Rrising interest rates, a falling stock market, fluctuating gas prices, a high dollar, and global financial chaos – all of which once again show the folly of trying to run the world’s largest economy through a central bank. It’s time to rethink the basics: What happened to America? And what should be done?
Adam Smith wrote: “Wealth, as Mr. Hobbes says, is power.” Today in the United States we find islands of wealth and power on one side and the ocean instability and powerlessness, next to poverty, on the other. This is a structural development over 50 years, the impact of policy and politics, as well as industrial change, globalization and new technologies, with intense regional, social, demographic and political consequences.
From the 1930s to the 1970s, America had a middle-class economy centered in the center of the country that fed and supplied the world with machines and goods while drawing labor from the impoverished South to the prosperous Midwest—an economy dominated by powerful unions and corporations. in the world. . It has become a two-coast economy, dominated by globalized finance, insurance and high-end services on one coast, and information technology, aerospace and entertainment on the other.
Finance and technology do not create many jobs and doing business in these sectors is predatory and predatory, overshadowing often into fraud. A few years ago, we calculated the rise in income inequality between counties during the boom years of the 1990s and found that half of the increase was due to increased income in just five counties: Manhattan, Silicon Valley, Seattle. There have been other big gains since then, but the fact remains that the greatest profits and wealth in America are concentrated in a few very specific places, sectors, and people.
However, virtually all of the new jobs created over the past 30 years have been in services, and most of them in “stagnant services” – an abundance of restaurants, retail stores, hospitals and clinics, offices and entertainment venues fueled by household incomes (and debt) that exceed the needs for material goods. The pay in these jobs is mediocre and employment is unstable. Families were compensated by having two or more workers, each of whom sometimes held two or more jobs, whereas 50 years ago, one person with a full-time job paying a living wage was the norm. Then Covid blew up the sector.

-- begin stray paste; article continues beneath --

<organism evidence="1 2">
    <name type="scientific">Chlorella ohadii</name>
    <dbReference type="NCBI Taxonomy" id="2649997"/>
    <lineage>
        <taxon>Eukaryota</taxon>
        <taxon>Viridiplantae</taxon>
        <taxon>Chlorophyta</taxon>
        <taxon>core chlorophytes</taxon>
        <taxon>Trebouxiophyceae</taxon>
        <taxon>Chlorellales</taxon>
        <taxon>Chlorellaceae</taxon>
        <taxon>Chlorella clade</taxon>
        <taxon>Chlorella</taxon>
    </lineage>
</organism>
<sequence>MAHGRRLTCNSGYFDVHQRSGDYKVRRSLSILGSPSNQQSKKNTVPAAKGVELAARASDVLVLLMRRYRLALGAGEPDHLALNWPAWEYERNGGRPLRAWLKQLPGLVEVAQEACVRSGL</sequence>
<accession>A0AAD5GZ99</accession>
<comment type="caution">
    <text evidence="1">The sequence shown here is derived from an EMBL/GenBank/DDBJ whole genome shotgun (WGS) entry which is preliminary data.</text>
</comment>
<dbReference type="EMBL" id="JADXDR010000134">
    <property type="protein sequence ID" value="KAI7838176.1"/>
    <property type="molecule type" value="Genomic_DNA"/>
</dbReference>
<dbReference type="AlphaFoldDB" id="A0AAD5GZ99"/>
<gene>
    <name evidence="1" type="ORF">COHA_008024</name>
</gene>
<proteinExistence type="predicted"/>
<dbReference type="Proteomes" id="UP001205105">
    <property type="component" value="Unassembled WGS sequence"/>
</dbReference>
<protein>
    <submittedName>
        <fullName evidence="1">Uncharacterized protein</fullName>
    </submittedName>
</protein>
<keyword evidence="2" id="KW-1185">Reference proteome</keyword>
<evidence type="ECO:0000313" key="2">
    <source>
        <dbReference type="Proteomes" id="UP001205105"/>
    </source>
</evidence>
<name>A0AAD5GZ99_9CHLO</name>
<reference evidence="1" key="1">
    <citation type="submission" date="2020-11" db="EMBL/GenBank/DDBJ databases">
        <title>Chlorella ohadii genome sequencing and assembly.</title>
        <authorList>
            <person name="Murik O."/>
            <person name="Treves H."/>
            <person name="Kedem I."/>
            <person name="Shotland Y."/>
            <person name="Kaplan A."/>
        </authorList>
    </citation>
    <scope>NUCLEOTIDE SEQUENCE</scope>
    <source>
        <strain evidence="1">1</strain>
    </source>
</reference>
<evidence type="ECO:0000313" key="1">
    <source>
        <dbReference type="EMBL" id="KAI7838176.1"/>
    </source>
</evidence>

For better or for worse, we cannot go back: globalization and the digital revolution are irreversible facts of life. White House June 2021 Supply Chain Review made this very clear using semiconductors, rare earth elements, batteries and pharmaceuticals as examples. Our developed sectors need global markets, including China, as much as they need access to global resources. American consumers are benefiting from imported goods and from the efficiency of the information age.
Question: What should we do now? We can adapt and build a just and secure middle-class society, free of poverty and oligarchy, with tools that are widely familiar. These tools include:
Extension of social insurance
Social Security, Medicare, Medicaid, unemployment insurance, and Snap already greatly reduce poverty, insecurity, and hunger in America. They can be expanded and strengthened. If we can’t get Medicare for everyone, then lower the age of eligibility to 55 years – which will cover a significant portion of the most vulnerable population groups and instantly reduce the burden of private health insurance for employers.
Raise the minimum wage